It is difficult to step into a hospital, clinic, or other healthcare facility and fail to see the pivotal role physician assistants play in today’s healthcare system. This rise in popularity is not just visible on the front lines, either; organizations such as the American Academy of PAs (AAPA) have found this profession is truly on the ascent in terms of income, opportunity, and the number of talented individuals flocking to PA programs across the country.
If you’re thinking of staffing a PA, here’s what you should know.
A Recent Report From the AAPA
In fall 2016, the AAPA issued a report on PA salaries, demand, and other job-outlook data points based on its research on PA positions across the country. According to this report, compensation continues to be generous: The median income for PAs rose 3.4 percent between 2014 and 2015 — higher than the national rate of inflation and most other professions. This is not just a drop in the bucket, either; the PA profession has seen a steady upward trajectory since 2000, with an overall salary increase of 50 percent over the past 15 years.
Not surprisingly, this increase in compensation has gone hand in hand with an increase in the number of practitioners available in this country: PAs, by the numbers, have doubled each decade since 1980 and are now at their highest point ever.
“The growth of the PA profession in terms of size and compensation is just the tip of the iceberg,” notes AAPA CEO Jennifer L. Dorn. “PAs are going beyond just healthcare by taking on new leadership roles in the healthcare system and throughout the country. They are well-positioned to drive change in the United States healthcare system as it adapts to a growing and aging population, the shift towards values-based care and a renewed focus on patient education and prevention. In short, the status of the PA profession has never been stronger.”
Confirming the Rise in Compensation and Demand
There are plenty of outside sources also taking notice of this significant rise in PA demand and compensation.
The Occupational Outlook Handbook from the Bureau of Labor Statistics (BLS), for instance, notes that the median pay for a PA is around $98,180 a year. Federally employed PAs receive the lowest pay, making roughly $91,260 a year, whereas those working in outpatient clinics make the highest, at $106,010 each year. What’s more, between 2014 and 2024, the job market for PAs is estimated to grow at a rate of roughly 30 percent per year, far better than the average growth rate.
We’ve previously discussed the rising popularity of PAs on the Barton Associates blog, noting that there are now approximately 109,000 certified PAs practicing in the United States, up from roughly 75,000 in 2009.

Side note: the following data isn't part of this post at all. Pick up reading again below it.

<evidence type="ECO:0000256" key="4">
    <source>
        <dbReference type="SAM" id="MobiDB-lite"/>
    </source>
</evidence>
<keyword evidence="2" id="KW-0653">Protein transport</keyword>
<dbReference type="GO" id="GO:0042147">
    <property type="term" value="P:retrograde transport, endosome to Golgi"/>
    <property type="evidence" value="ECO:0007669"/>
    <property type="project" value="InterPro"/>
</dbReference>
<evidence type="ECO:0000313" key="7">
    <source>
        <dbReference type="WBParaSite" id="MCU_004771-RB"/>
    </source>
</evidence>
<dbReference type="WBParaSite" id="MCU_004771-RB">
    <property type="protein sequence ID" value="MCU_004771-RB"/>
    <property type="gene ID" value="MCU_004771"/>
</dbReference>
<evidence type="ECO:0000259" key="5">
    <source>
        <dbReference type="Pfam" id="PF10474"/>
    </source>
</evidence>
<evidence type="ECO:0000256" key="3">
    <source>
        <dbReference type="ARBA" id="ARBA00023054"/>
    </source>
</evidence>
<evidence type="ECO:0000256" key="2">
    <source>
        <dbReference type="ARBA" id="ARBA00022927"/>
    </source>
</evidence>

It is likely that numbers such as these have led U.S. News & World Report to rank PAs as the fourth-best healthcare profession and fifth-best profession overall. Basing this rank on not just salary, but on the level of training needed, overall job satisfaction, field growth, and work-life balance, it’s clear that the PA profession is a desirable and favorable career path.
Why This Matters
This rise in demand and compensation among PAs is significant for two very important reasons.
First, the rise in demand and compensation may explain the high rates of job satisfaction among PAs across the country. For instance, one 2015 academic study review found that overall PA job satisfaction tends to be high, primarily because of low attrition, competitive pay, high levels of autonomy and responsibility, and a supportive relationship with collaborating physicians. Another study also found that workload, community satisfaction, practice environments, and demographic factors were also important factors in determining job satisfaction.
Second, PAs’ generous compensation and growing demand will ensure that talented individuals interested in serving and improving the health of their communities will consider entering this particular profession. And more importantly, these individuals — just by their numbers — are likely to have an increasing influence on the way healthcare is delivered.
Dawn Morton-Rias, president and CEO of the National Commission on Certification of Physician Assistants (NCCPA), suggests this rise in demand and salaries of PAs illustrates the important role these providers play in the industry:
“What this tells us is that certified PAs are an integral part of today’s healthcare system, opening up much-needed access to care for all populations. The ever-increasing demand, as evidenced by the fact that PA degree programs are expected to grow from 199 today to 273 in 2020, means that certified PAs will step up and fill healthcare gaps wherever they exist.”
The increased demand for PAs in the healthcare industry is creating more career opportunities for these providers than ever before. And with competitive wages, more opportunities, and a high level of job satisfaction, more individuals are finding themselves following this career path. As the physician shortage continues to worsen, current and future PAs will not only see their incomes increase, but also the influence they have on the healthcare industry.